Abuse, Neglect & Harassment

Abuse is not normal and never OK. Being abused means a person is being deliberately hurt by someone else.

Abuse is very distressing and can take many forms:

  • Physical abuse - hitting, slapping, pushing, physically restraining, or the mismanagement of medication
  • Psychological abuse - shouting, swearing, humiliation, intimidation, confinement or isolation, which may make a person afraid and diminish their sense of identity, dignity and self-worth
  • Sexual abuse - unwanted touching, kissing or sexual intercourse
  • Financial and material abuse - money or belongings taken under pressure or stolen
  • Neglect and acts of omission - not being properly cared for, mismanaging medication or being denied privacy, choice or social contact
  • Domestic abuse - an incident of threatening behaviour, violence or abuse (psychological, physical, sexual, financial or emotional) between adults who are or have been intimate partners or family members
  • Modern day slavery – this covers bonded slavery, child slavery, early and forced marriage, forced labour and trafficking
  • Self-neglect - failure of an adult to take care of himself or herself that causes, or is reasonably likely to cause within a short period of time, serious physical, mental or emotional harm or substantial damage to or loss of assets
  • Organisation abuse – this can be as a result of neglect, poor care practice within an organisation or a specific care setting such as a hospital or care home and/or poor practice in relation to care provided in a person’s own home
  • Hate crime - these are any crimes that are targeted at a person because of hostility or prejudice towards that person’s disability, race or ethnicity, religion or belief, sexual orientation or transgender identity.

Abuse can take place in a person's own home, in a residential or nursing home or a day centre or hospital. Unfortunately, those being abused are often the least likely to bring the situation to anyone's attention.

In an emergency situation always dial 999.  Otherwise don’t suffer in silence if you or someone you know is suffering from domestic violence and abuse, call or text Halton Domestic Abuse Service on 0300 11 11 247.


In an emergency situation always dial 999.  Otherwise don’t suffer in silence if you or someone you know is suffering from domestic violence and abuse, call or text Halton Domestic Abuse Service on 0300 11 11 247.

Domestic violence and abuse can be:

  • Physical - hitting, kicking, shoving, pushing, punching, biting
  • Psychological - bullying, belittling, verbal abuse, humiliation
  • Emotional - lowering your self-esteem, making you feel useless/worthless/like a bad parent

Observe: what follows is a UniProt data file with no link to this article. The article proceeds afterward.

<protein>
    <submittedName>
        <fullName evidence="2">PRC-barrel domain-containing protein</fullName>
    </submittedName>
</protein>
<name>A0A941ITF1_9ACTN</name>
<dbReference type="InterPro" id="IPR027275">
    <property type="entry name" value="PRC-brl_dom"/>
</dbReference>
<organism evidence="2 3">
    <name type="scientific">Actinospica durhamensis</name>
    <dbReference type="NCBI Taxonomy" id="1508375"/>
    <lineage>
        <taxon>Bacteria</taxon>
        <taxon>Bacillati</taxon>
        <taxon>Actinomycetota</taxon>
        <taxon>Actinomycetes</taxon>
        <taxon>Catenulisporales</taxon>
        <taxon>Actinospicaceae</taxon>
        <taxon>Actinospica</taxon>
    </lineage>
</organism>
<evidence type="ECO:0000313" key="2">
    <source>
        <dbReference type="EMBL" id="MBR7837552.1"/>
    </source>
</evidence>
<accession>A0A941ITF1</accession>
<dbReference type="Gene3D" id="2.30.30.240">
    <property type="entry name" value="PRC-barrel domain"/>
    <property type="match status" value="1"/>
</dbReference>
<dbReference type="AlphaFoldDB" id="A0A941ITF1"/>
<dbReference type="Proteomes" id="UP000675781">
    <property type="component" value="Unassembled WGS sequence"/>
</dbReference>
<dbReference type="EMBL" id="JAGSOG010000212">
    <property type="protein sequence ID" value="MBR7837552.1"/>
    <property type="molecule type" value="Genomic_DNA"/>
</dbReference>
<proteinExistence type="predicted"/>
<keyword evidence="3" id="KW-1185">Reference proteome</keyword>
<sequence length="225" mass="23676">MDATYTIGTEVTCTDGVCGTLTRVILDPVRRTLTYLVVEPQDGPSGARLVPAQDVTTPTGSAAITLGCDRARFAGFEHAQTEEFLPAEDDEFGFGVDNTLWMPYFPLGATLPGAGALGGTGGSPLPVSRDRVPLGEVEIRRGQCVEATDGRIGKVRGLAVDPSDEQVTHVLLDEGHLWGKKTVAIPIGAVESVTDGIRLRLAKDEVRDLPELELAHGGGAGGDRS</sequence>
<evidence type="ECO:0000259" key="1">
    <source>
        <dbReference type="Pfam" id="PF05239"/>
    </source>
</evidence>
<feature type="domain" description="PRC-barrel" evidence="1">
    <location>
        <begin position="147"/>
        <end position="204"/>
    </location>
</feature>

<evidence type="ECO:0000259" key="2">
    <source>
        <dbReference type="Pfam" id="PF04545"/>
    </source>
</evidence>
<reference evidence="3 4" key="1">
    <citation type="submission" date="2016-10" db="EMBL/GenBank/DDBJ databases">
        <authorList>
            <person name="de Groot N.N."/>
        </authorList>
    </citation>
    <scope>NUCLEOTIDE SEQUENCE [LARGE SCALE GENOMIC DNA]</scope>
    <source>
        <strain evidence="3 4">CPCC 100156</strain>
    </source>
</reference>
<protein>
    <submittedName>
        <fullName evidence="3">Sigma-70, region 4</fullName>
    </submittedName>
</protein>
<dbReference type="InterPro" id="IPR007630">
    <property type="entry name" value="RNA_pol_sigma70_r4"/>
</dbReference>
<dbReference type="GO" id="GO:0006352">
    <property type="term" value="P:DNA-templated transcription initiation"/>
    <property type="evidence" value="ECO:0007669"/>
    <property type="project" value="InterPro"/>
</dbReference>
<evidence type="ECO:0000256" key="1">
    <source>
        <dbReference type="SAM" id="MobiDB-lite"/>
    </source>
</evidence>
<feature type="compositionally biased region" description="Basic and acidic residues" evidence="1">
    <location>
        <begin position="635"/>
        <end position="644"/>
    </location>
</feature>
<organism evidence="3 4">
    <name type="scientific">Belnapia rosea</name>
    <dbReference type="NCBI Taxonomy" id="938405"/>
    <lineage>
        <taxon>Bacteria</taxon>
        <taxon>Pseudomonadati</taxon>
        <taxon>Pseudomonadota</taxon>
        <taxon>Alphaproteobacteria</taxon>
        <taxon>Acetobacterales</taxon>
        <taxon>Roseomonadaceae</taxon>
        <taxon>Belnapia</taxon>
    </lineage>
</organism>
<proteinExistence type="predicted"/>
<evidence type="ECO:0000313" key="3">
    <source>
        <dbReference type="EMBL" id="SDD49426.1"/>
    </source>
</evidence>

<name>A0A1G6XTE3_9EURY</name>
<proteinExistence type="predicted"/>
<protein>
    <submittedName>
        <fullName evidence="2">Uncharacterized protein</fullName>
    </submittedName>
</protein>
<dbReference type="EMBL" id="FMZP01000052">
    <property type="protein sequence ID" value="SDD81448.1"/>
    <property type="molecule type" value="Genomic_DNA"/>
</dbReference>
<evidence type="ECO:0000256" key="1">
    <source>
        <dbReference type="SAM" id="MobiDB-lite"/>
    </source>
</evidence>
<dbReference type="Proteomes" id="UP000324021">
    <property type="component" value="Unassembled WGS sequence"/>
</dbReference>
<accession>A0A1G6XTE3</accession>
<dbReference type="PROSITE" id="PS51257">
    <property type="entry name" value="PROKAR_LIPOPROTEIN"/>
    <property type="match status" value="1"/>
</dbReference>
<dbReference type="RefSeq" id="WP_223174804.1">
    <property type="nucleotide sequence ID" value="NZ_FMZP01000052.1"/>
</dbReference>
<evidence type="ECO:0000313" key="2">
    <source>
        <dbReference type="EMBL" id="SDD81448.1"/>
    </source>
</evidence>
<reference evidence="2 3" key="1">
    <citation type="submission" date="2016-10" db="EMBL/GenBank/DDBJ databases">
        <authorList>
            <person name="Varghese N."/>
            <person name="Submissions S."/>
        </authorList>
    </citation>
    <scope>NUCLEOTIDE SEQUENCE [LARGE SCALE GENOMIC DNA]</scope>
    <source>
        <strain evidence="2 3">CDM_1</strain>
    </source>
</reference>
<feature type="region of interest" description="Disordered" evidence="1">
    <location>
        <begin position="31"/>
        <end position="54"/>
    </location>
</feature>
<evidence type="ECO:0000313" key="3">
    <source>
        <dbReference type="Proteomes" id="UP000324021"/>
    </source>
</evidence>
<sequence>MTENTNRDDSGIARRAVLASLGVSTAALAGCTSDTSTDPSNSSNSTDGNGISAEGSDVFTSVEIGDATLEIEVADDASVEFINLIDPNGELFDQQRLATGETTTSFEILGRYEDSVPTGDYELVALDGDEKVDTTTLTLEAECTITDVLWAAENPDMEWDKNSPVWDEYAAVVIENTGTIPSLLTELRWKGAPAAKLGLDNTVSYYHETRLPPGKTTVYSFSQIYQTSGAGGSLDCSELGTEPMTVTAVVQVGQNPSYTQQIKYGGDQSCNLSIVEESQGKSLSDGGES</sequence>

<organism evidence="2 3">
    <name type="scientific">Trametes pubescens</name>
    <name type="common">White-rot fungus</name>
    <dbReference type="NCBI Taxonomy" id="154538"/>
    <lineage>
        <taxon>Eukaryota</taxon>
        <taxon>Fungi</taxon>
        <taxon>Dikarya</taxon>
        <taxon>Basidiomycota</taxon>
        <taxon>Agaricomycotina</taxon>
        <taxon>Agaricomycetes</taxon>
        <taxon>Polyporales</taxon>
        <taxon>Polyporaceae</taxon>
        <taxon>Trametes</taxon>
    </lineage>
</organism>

• Financial - fraud, not letting you have any money, taking your money, creating debts in your name
  • Sexual - assault, rape, using sex as a bargaining tool

Independent Domestic Violence Advocates (IDVA’s

The main purpose of independent domestic violence advisors (IDVA) is to address the safety of victims at high risk of harm from intimate partners, ex-partners or family members to secure their safety and the safety of their children.

Serving as a victim’s primary point of contact, IDVAs normally work with their clients from the point of crisis to assess the level of risk, discuss the range of suitable options and develop safety plans. They are pro-active in implementing the plans, which address immediate safety, including practical steps to protect themselves and their children, as well as longer-term solutions. These plans will include actions from the Multi-agency Risk Assessment Conference (MARAC) as well as sanctions and remedies available through the criminal and civil courts, housing options and services available through other organisations.

IDVAs support and work over the short- to medium-term to put them on the path to long-term safety. They receive specialist accredited training and hold a nationally recognised qualification. Since they work with the highest risk cases, IDVAs are most effective as part of an IDVA service and within a multi-agency framework. The IDVA’s role in all multi-agency settings is to keep the client’s perspective and safety at the centre of proceedings.

Studies have shown that when high risk clients engage with an IDVA, there are clear and measurable improvements in safety, including a reduction in the escalation and severity of abuse and a reduction or even cessation in repeat incidents of abuse.

To find out move call 0151 511 8181 or email idva@halton.gov.uk

further information:


Please visit the Adult Safeguarding website


Hate crime is a particularly serious issue that can seriously affect the quality of life for people and communities.


If you are the victim of abuse, or you know someone who you think is being or has been abused, then it is really important to seek help

There are also a number of local and national organisations you might want to talk to: